I got this wrong. As some people in the comments have pointed out the variable declaration is hoisted. I have corrected the error, and welcome any additional criticism. To be clear though, I would rather have an error in everything I have ever written, than to not write at all. We can't walk through the world constantly second guessing everything we say, or we wouldn't say anything. The best we can do is welcome being wrong, and fix it.

With testability improved and static analysers applied, I made one more major functional modification. When I started looking at Flickr's code I could see that there was an internal flag called queueing. When true, which is its default, interim functions get executed. When false, nothing happens; everything just passes through to the queue_click function.

What's curious about queueing is that it's global. actionQueue was clearly written with the idea of multiple modules, but apparently that part ended up not being needed. When the first module gets loaded queueing is set to false. That means all queue_click calls now pass through, even for modules that haven't yet called module_load. I have a feeling that Flickr loads all of its modules in a monolithic file. They aren't seeing any repercussions in this code because if one module has loaded, they have all loaded. I don't think that this will be the story for everyone who might want to use this code. So, I modified it so that each module has its own queueing state.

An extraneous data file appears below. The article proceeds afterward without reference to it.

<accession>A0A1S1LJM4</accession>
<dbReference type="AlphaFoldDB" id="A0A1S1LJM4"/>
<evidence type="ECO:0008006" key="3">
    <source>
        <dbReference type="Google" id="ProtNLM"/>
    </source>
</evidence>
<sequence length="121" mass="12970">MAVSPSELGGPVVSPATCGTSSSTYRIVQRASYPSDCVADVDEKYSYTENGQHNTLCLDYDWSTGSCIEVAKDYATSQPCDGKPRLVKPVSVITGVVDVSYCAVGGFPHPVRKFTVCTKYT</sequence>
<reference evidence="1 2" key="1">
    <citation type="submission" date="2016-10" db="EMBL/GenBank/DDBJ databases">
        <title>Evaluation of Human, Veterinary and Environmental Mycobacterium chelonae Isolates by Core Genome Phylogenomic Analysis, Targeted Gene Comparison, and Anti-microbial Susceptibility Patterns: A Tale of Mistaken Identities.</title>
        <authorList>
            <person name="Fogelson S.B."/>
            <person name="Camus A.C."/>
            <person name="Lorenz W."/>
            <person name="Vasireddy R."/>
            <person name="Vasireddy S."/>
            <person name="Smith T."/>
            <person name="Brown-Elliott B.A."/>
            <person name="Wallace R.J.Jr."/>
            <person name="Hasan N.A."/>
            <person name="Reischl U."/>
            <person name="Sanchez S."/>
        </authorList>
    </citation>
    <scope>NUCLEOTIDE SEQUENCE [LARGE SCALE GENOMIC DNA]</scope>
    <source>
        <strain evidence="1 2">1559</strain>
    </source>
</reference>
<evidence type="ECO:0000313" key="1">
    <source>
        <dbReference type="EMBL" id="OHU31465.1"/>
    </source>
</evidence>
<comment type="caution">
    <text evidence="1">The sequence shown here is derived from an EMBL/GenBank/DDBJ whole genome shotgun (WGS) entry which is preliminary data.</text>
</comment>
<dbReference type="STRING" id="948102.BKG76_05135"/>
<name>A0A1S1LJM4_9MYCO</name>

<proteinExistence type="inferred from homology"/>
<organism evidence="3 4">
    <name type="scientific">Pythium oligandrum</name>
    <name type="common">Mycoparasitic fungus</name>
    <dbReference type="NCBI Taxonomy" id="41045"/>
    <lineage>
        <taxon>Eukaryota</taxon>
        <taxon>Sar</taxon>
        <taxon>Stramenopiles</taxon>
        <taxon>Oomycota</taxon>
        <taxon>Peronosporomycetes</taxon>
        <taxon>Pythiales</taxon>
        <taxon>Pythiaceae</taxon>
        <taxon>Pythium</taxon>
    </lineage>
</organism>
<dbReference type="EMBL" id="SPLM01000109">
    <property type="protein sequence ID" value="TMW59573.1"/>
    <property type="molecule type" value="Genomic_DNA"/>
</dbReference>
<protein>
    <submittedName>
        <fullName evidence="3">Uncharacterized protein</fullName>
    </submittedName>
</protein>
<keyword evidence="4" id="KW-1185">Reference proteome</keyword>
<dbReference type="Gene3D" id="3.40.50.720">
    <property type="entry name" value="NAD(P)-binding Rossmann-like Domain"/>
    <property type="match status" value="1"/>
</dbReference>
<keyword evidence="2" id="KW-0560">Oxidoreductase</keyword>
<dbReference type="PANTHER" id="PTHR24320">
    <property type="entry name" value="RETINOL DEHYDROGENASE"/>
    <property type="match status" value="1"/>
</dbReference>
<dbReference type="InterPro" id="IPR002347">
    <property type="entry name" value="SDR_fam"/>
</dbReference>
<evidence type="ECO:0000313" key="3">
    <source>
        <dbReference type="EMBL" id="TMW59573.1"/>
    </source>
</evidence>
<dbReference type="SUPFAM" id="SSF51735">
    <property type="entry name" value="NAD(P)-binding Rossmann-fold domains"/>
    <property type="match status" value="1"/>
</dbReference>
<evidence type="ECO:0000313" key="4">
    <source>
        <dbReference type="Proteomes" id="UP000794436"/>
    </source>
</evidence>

I've added the code on line 38 to set queueing to true for any new modules that get added by the register function. Then as module_loaded gets called, it will only turn queueing off for that module. You can see all my tests, and how I tested the multiple module section in actionQueue tests.

Building a Like Button

To demonstrate this code, we are going to build a simple "like" button. There will be two steps. When clicked it will change state, and then there will be an action for when the module loads. The compete example is here: actionQueue in practice.

This simple markup creates a like button with two states. The visual state is controlled by flipping a class name. Then I set up some initial code building our global container, and include the actionQueue code.

Line 20 is where we start to see how the like button is going work. This is comprised of two steps. In the interim step the like button will get a new class. This will flip the visual state. In the cleanup state, which will fire after the module, like-handler loads and the like button is set to Done!.

The like button itself is implemented as HTML. It's important to note that the anchor tag has an onclick. I know, this looks dirty, but really it's the easiest way to handle events before all of the code has loaded. The arguments behind this were covered in the previous tutorial. So, when a user clicks the like button an event gets fired into the action queue which will first fire the interim step.